One of the dignitaries address the inaugural session of the three-day International Conference on Disaster Risk Management at the Pan Pacific Sonargaon Hotel in Dhaka on Saturday Rajib Dhar/Dhaka Tribune

'Bangladesh needs to be the most prepared country to face such effects, otherwise by 2030, Bangladesh cannot overcome the challenges'

Listing Bangladesh as the most vulnerable country to tolerate the adverse effects of climate change, the speakers called for preparing the country to exercise disaster risk management at every level.

The three-day international conference on Disaster Risk Management (ICDRM) 2019 was inaugurated at the capital’s Pan Pacific Sonargaon Hotel on Saturday.

Approximately 128 research papers of different fields will be presented at the conference in different sessions which will focus on social and policy aspects, and the application of engineering and technology for the implementation of disaster risk management.

Director of the Center for Climate Change and Environmental Research, Professor Dr Ainun Nishat, emphasized the problems of disaster risk management and future preparedness to manage the adverse effects of climate change.

“Problems of disaster risk management are linked to natural disasters and climate change that makes natural disasters unpredictable. Bangladesh needs to be the most prepared country to face such effects, otherwise by 2030, Bangladesh cannot overcome the challenges. We have started preparing for the future,” said Dr Ainun Nishat, keynote speaker at the conference.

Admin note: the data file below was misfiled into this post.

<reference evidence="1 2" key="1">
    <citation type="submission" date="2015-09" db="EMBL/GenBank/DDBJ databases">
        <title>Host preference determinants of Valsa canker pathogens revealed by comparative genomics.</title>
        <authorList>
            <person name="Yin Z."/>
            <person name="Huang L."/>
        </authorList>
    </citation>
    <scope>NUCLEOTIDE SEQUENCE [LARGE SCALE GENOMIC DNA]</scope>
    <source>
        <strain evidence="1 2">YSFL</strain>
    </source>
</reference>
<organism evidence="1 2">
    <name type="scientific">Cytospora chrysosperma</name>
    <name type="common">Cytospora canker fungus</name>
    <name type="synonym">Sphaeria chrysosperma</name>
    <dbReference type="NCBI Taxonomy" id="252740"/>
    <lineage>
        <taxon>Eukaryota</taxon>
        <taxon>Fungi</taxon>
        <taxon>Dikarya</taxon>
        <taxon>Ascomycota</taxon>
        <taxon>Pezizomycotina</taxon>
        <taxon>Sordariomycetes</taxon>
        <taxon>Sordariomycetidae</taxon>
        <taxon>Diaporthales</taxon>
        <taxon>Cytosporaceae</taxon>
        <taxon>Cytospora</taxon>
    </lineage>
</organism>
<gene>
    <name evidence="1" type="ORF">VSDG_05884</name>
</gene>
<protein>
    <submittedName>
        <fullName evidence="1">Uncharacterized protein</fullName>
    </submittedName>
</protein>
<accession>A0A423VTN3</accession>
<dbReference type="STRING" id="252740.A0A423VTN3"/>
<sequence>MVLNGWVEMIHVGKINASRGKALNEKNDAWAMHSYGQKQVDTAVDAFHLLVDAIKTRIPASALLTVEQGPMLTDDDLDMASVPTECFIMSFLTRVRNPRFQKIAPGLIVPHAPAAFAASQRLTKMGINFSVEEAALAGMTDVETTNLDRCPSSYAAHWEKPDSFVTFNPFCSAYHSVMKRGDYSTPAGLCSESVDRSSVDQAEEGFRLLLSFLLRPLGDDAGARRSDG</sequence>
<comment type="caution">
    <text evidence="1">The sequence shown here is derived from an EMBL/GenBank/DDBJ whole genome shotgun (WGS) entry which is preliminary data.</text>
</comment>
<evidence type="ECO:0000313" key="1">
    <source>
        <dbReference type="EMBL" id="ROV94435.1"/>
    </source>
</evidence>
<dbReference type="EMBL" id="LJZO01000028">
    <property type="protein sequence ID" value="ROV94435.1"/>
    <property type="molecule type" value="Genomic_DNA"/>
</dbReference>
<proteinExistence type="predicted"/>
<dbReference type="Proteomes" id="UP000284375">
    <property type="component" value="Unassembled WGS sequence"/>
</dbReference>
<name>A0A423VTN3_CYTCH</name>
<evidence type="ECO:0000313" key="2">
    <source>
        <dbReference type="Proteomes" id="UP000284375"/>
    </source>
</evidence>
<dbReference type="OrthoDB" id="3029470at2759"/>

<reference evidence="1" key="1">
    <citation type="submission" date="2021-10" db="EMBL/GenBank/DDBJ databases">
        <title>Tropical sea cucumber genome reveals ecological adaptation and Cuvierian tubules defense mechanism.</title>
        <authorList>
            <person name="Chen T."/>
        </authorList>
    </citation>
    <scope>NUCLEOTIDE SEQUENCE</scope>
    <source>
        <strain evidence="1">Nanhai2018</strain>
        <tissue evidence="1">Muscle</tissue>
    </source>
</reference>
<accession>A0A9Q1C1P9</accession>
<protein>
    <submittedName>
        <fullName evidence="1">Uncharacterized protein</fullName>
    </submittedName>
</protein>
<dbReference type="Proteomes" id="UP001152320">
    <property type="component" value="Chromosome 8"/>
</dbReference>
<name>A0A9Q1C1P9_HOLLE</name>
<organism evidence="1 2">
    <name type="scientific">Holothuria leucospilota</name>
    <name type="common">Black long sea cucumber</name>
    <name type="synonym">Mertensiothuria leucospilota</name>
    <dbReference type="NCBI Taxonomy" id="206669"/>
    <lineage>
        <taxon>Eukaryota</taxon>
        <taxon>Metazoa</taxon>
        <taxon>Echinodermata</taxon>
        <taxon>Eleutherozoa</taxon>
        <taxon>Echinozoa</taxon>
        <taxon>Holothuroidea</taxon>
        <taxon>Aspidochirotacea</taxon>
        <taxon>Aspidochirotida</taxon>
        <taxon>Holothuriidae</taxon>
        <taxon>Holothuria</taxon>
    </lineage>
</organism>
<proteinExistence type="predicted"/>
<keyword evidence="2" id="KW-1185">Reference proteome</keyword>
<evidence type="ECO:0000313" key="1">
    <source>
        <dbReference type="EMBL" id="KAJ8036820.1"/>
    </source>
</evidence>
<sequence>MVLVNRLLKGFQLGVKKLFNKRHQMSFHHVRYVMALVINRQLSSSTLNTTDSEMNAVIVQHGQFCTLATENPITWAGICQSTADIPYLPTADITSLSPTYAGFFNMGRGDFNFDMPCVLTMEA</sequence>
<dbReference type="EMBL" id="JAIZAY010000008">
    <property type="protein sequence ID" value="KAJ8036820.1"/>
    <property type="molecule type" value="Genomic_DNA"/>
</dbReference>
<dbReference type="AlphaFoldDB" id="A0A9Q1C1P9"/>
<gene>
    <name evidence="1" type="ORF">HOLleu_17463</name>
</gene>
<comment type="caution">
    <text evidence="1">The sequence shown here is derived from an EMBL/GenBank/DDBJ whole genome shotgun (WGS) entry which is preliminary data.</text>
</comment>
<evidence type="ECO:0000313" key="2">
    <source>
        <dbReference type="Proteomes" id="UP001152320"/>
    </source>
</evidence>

Pointing out problems such as unpredictable rainfalls, floods, cyclones, sea level rise, increasing salinity, river erosion, lightning, and food security, he said: “Our main problem is resources. The country lacks the capacity to collect funds for both mitigation and adaptation.”

“Rivers around Dhaka will be affected by high salinity within 50-60 years. However, in many places of Khulna, Satkhira, Bagerhat, and Gopalganj, salinity levels are so high that there is no safe drinking water available,” he added.

He also emphasized improving weather forecasts for farmers.  

Agreeing with the keynote speaker, Ambassador of Japan to Bangladesh, Hiroyasu Izumi, said that Bangladesh should be the most prepared country for disaster resilience.

Explaining the experience of Japan’s measures for disaster risk reduction and essentiality of preparedness, Hiroyasu Izumi said: “I hope these experiences, knowledge, and technologies of Japan, as well as of other countries, will be well-discussed and shared among researchers and engineers from different countries so that we can work together to build more disaster resilient societies.”

Director General of Bangladesh Fire Service and Civil Defense, Brigadier Gen (Retd) Ali Ahmed Khan, and Chief Representative of the Bangladesh Office of Japan International Cooperation Agency, Hitoshi Hirata, were present at the inaugural ceremony among more than a hundred participants.

The three-day conference is jointly organized by BUET-Japan Institute of Disaster Prevention and Urban Safety (BUET-JIDPUS), Department of Agriculture, Department of Urban and Regional Planning, Institute of Water and Flood Management (IWFM), BUET, and Urban Resilience Project: Rajuk Part, and the Bangladesh Fire Service and Civil Defense.

The conference will conduct sessions on Hazard, Vulnerability, and Risk Assessment (HVRA), adaptation, prevention and mitigation, mainstream disaster management warning, preparedness and awareness, emergency management, recovery and rehabilitation, and climate change.



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